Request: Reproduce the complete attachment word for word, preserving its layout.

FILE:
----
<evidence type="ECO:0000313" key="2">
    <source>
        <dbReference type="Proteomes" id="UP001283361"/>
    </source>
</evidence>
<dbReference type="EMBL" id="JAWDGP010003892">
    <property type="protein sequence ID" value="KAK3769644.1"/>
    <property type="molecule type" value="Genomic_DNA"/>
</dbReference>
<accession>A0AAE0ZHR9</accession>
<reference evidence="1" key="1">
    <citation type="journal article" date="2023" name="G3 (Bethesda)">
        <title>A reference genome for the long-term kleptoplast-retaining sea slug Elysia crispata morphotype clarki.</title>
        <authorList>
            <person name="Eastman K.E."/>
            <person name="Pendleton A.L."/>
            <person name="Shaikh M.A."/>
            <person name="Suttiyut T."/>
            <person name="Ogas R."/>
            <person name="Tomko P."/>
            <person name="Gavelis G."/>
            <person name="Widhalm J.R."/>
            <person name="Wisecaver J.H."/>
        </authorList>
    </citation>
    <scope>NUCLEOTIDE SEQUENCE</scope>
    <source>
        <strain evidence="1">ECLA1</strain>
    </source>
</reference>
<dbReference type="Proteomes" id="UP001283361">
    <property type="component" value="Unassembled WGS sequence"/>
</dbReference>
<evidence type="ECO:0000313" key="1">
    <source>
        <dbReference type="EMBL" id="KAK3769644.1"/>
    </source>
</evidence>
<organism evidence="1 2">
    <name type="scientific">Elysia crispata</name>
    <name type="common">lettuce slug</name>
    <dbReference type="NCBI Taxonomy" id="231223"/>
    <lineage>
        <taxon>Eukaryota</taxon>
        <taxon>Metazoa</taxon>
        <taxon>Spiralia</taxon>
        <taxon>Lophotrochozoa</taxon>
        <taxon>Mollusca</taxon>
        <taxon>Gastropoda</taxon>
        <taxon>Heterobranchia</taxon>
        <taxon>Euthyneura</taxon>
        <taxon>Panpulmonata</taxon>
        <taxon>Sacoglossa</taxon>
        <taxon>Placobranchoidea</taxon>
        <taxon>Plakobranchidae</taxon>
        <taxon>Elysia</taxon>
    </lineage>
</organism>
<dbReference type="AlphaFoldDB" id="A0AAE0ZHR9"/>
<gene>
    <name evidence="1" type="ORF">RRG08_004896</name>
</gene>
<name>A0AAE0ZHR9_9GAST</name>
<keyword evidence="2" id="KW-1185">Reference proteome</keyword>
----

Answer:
<evidence type="ECO:0000313" key="2">
    <source>
        <dbReference type="Proteomes" id="UP001283361"/>
    </source>
</evidence>
<dbReference type="EMBL" id="JAWDGP010003892">
    <property type="protein sequence ID" value="KAK3769644.1"/>
    <property type="molecule type" value="Genomic_DNA"/>
</dbReference>
<accession>A0AAE0ZHR9</accession>
<reference evidence="1" key="1">
    <citation type="journal article" date="2023" name="G3 (Bethesda)">
        <title>A reference genome for the long-term kleptoplast-retaining sea slug Elysia crispata morphotype clarki.</title>
        <authorList>
            <person name="Eastman K.E."/>
            <person name="Pendleton A.L."/>
            <person name="Shaikh M.A."/>
            <person name="Suttiyut T."/>
            <person name="Ogas R."/>
            <person name="Tomko P."/>
            <person name="Gavelis G."/>
            <person name="Widhalm J.R."/>
            <person name="Wisecaver J.H."/>
        </authorList>
    </citation>
    <scope>NUCLEOTIDE SEQUENCE</scope>
    <source>
        <strain evidence="1">ECLA1</strain>
    </source>
</reference>
<dbReference type="Proteomes" id="UP001283361">
    <property type="component" value="Unassembled WGS sequence"/>
</dbReference>
<evidence type="ECO:0000313" key="1">
    <source>
        <dbReference type="EMBL" id="KAK3769644.1"/>
    </source>
</evidence>
<organism evidence="1 2">
    <name type="scientific">Elysia crispata</name>
    <name type="common">lettuce slug</name>
    <dbReference type="NCBI Taxonomy" id="231223"/>
    <lineage>
        <taxon>Eukaryota</taxon>
        <taxon>Metazoa</taxon>
        <taxon>Spiralia</taxon>
        <taxon>Lophotrochozoa</taxon>
        <taxon>Mollusca</taxon>
        <taxon>Gastropoda</taxon>
        <taxon>Heterobranchia</taxon>
        <taxon>Euthyneura</taxon>
        <taxon>Panpulmonata</taxon>
        <taxon>Sacoglossa</taxon>
        <taxon>Placobranchoidea</taxon>
        <taxon>Plakobranchidae</taxon>
        <taxon>Elysia</taxon>
    </lineage>
</organism>
<dbReference type="AlphaFoldDB" id="A0AAE0ZHR9"/>
<gene>
    <name evidence="1" type="ORF">RRG08_004896</name>
</gene>
<name>A0AAE0ZHR9_9GAST</name>
<keyword evidence="2" id="KW-1185">Reference proteome</keyword>